Mercedes-Benz EQS SUV

The EQS SUV’s unusual shape and silhouette have a profound effect on the car’s cabin.

Naturally, the space inside is vast, but we will get to that in due course. The first thing you notice is the rather odd view out. The tall bonnet means the EQS has a very high scuttle, with the rest of the car seeming to fit slightly awkwardly around it.

The windscreen is remarkably short for such a tall car, but to avoid the interior feeling confined, the EQS SUV still gets fairly tall side windows. This means the A-pillar and door card need to contort to make up the height difference.

Although it is possible to set the front seats fairly low, you won’t want to because unless you are exceptionally tall, the gauges will be set too high.

Adding to the strangeness is that all the screens are canted over, suggesting you are supposed to look down on them. To do that, however, you need to set the seat so high that you get awfully close to the ceiling.

The good news is that you do get used to this unusual relationship between seats, controls and scuttle. However, it all smacks of compromise, which really should not be the case in a £140,000 electric car on a dedicated EV platform.

Otherwise, this is a now-typical new-style Mercedes cabin. All UK-market EQS SUVs are fitted with the Hyperscreen as standard, which puts the driver display, multimedia screen and passenger display behind one enormous glass panel.

There are very few physical buttons, but Mercedes’ MBUX interface manages that well thanks to a slick interface that puts frequently used functions within quick and easy reach. A panel of shortcuts on the centre console and an array of physical seat controls help as well.

As with the EQS saloon, the build quality is a mixed bag. In our Business Class test car, there was plenty of soft nappa leather, metal-effect trim and open-pore wood. Most testers even came around to the dark grey microfibre material that tops the doors, dash and armrests.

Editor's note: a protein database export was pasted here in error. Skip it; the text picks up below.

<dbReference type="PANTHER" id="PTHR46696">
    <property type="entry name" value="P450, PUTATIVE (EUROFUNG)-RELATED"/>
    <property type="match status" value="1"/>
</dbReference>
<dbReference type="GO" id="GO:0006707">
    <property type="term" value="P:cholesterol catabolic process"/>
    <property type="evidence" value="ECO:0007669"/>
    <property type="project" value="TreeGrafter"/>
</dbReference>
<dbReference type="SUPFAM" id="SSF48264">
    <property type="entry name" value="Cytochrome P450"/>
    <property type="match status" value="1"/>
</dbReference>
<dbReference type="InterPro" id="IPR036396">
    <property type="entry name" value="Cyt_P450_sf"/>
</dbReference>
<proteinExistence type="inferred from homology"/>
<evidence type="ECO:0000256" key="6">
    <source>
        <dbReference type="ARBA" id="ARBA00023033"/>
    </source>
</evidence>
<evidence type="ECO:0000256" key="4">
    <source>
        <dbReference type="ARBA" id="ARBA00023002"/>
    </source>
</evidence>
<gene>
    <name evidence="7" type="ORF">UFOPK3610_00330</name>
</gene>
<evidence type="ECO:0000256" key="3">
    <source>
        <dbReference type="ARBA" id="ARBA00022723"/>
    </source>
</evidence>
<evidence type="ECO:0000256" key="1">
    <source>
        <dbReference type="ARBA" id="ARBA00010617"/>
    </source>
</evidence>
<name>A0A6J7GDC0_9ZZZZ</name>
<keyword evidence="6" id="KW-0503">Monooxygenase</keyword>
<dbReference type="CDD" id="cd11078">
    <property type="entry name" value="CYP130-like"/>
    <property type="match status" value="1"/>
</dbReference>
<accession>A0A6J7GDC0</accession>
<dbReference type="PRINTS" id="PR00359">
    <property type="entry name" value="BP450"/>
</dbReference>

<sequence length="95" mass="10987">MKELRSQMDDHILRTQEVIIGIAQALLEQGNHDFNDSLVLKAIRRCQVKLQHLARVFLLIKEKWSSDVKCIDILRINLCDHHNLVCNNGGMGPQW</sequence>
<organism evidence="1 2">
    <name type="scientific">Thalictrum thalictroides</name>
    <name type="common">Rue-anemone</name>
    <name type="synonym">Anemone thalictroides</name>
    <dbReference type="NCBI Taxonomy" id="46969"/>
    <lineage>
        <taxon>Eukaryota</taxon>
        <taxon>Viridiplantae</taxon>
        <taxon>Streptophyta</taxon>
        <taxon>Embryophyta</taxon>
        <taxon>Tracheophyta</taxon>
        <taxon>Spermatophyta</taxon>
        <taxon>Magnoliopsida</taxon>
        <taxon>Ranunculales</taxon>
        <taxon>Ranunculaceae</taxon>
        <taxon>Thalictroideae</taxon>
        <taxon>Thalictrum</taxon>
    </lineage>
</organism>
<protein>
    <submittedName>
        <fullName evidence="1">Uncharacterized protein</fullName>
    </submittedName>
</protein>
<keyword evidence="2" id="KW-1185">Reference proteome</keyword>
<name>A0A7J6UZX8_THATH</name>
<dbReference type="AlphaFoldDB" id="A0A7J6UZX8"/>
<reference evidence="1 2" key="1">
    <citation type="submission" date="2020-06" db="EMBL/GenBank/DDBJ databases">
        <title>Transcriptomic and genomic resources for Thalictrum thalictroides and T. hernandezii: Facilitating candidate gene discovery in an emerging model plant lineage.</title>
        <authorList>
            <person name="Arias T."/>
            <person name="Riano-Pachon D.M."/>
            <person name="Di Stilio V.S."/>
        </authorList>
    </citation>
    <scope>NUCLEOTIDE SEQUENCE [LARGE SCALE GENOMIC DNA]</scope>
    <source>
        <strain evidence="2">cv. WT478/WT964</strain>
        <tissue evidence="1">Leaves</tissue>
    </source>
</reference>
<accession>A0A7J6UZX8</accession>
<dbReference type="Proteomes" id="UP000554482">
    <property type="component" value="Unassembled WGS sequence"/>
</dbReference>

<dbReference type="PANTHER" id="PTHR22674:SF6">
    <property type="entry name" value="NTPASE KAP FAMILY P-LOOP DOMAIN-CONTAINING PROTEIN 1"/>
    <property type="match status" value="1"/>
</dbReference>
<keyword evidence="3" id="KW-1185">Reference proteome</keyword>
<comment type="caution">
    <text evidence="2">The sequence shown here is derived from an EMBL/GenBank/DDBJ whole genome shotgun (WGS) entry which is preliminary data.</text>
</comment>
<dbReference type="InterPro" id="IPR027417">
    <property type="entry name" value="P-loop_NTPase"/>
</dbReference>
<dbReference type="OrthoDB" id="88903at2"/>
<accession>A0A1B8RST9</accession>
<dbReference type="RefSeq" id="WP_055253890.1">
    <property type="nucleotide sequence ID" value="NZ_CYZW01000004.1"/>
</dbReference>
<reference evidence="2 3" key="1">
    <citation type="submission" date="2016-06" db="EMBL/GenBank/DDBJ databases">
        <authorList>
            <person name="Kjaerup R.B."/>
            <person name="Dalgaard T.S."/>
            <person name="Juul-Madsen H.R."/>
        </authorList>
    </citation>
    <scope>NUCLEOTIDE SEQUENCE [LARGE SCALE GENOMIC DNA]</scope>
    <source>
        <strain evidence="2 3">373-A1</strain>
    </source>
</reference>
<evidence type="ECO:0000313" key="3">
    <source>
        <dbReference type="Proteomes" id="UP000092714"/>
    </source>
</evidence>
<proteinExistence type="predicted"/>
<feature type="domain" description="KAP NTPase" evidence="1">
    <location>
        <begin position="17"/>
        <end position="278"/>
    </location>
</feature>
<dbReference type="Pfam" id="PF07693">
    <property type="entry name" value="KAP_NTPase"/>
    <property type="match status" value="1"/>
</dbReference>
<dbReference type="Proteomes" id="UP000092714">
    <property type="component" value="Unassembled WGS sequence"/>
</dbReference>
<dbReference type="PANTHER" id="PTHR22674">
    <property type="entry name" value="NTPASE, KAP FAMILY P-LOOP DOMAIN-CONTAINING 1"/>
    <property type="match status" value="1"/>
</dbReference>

Equally, there are some hard plastics to be found lower down that are unbefitting of a £140,000 car, and some of the gloss black panels feel flimsy.

Clearly, the amount of space on offer here is not in doubt. This is a vast car, and with the second row slid all the way back, even the tallest passengers will be able to stretch out and put their feet under the front seats.

So configured, there isn’t any leg room to speak of in the third row, but with a bit of compromise from the second-row passengers it is possible for seven tall adults to travel in the EQS SUV.

That said, those in the rearmost seats won’t be especially comfortable since the floor is high in relation to the seat base. Children, however, should be absolutely fine.

All passengers get a selection of USB ports, cupholders and air vents, so will have no cause for complaint in that respect. The rearmost side windows are small compared with a Kia EV9.

Where the EQS SUV drops the ball as a practical seven-seater is when it comes to raising, lowering and sliding the seats. The third row is purely manual, and its buttons and levers are quite awkwardly placed.

The second row is purely electric, but that comes with its own set of problems. The second row sometimes refuses to slide out of the way to let third-row passengers in or out because it thinks something is blocking it. Then, when it moves back into place, the backrest never fully reclines. Instead, you need to use the controls on the door for that.

One other annoyance is that the luggage cover needs to be removed to raise the third row of seats, but there’s no good place to store it.

So while the EQS SUV has the space and digital tech, the much cheaper EV9 is better thought out as a versatile family car.

Multimedia system

We have experienced this generation of Mercedes’ MBUX interface on several other cars. Although it takes a bit of getting used to, it generally works very well, with quick responses, clear graphics and sensibly laid-out menus that don’t bury important functions in menus.

Smartphone mirroring is integrated well, and the connected navigation is fairly up to date when it comes to traffic.

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